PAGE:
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Surg Radiol Anat. 2011 Nov;33(9):827-31. doi: 10.1007/s00276-011-0822-x. Epub 2011 May 21.

Persistence of multiple emissary veins of posterior fossa with unusual origin of left petrosquamosal sinus from mastoid emissary.

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1
Department of Radiodiagnosis, Dr Rajendra Prasad Government Medical College-Tanda, Set No A3, Type IV Quarters, Kangra, Himachal Pradesh, India. narvirschauhan@yahoo.com

Abstract

Emissary veins are valveless veins which pass through the cranial apertures and connect the dural venous sinuses and the extracranial veins. The clinical importance of emissary veins is increasingly being appreciated. Some emissary veins like the petrosquamosal sinus and mastoid emissary vein may cause significant bleeding during middle ear and skull base surgeries. A dilated mastoid emissary vein or condylar emissary vein can sometimes be a rare cause of tinnitus. Radiological identification of these venous channels has been described in recent years and assumes significance in light of their clinical importance. We describe the CT and MRI findings of a rare case that had persistence of multiple emissary veins and presented clinically with tinnitus. The radiological findings included a dilated left mastoid emissary vein, bilateral petrosquamosal sinuses, posterior condylar veins, occipital emissary veins and an intrapetrous venule. The left petrosquamosal sinus had an unusual origin from the dilated mastoid emissary vein. The patient also had major anomalies of posterior fossa venous sinuses which are discussed. A relevant review of literature is included.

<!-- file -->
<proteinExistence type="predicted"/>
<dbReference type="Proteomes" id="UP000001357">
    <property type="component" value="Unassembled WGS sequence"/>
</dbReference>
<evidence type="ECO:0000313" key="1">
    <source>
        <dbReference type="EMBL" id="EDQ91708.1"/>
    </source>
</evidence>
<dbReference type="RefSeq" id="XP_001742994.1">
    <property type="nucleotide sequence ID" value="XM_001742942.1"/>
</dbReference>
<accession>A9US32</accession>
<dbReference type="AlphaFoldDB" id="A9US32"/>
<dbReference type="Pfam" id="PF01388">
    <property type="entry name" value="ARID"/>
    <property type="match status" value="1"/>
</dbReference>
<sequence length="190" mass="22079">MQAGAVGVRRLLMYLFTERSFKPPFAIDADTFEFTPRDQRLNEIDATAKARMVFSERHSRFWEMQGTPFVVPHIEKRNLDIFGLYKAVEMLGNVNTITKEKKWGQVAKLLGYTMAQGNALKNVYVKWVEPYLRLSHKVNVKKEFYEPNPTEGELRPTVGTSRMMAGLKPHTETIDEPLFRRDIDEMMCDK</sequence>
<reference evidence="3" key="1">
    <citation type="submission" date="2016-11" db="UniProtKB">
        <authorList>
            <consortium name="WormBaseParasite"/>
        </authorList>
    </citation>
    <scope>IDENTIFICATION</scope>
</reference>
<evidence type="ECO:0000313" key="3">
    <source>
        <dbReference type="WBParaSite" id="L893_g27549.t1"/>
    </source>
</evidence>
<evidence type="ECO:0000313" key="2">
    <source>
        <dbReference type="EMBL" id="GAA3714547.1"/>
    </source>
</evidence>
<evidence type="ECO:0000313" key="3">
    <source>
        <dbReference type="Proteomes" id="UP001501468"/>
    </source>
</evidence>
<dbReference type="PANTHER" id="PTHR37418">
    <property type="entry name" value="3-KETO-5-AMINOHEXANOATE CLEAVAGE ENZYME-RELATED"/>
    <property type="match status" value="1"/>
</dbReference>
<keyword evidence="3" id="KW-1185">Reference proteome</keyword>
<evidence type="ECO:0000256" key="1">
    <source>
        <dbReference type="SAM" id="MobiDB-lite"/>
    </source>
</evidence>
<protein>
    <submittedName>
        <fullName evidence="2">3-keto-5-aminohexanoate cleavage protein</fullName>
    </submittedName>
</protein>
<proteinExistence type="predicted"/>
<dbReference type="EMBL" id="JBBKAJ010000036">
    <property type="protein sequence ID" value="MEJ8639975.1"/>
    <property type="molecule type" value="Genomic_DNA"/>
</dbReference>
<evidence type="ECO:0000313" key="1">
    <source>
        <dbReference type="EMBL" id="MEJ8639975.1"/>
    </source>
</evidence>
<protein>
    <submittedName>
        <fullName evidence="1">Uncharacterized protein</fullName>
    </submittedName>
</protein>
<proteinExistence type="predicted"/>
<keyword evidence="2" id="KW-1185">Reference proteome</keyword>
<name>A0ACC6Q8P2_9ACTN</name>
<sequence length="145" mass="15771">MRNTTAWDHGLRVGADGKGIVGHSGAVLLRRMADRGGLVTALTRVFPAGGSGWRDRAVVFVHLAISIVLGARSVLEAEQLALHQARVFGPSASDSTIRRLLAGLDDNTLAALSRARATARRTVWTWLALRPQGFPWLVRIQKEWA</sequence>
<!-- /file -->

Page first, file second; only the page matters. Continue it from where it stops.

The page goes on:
PMID:
21603953
DOI:
10.1007/s00276-011-0822-x
[Indexed for MEDLINE]
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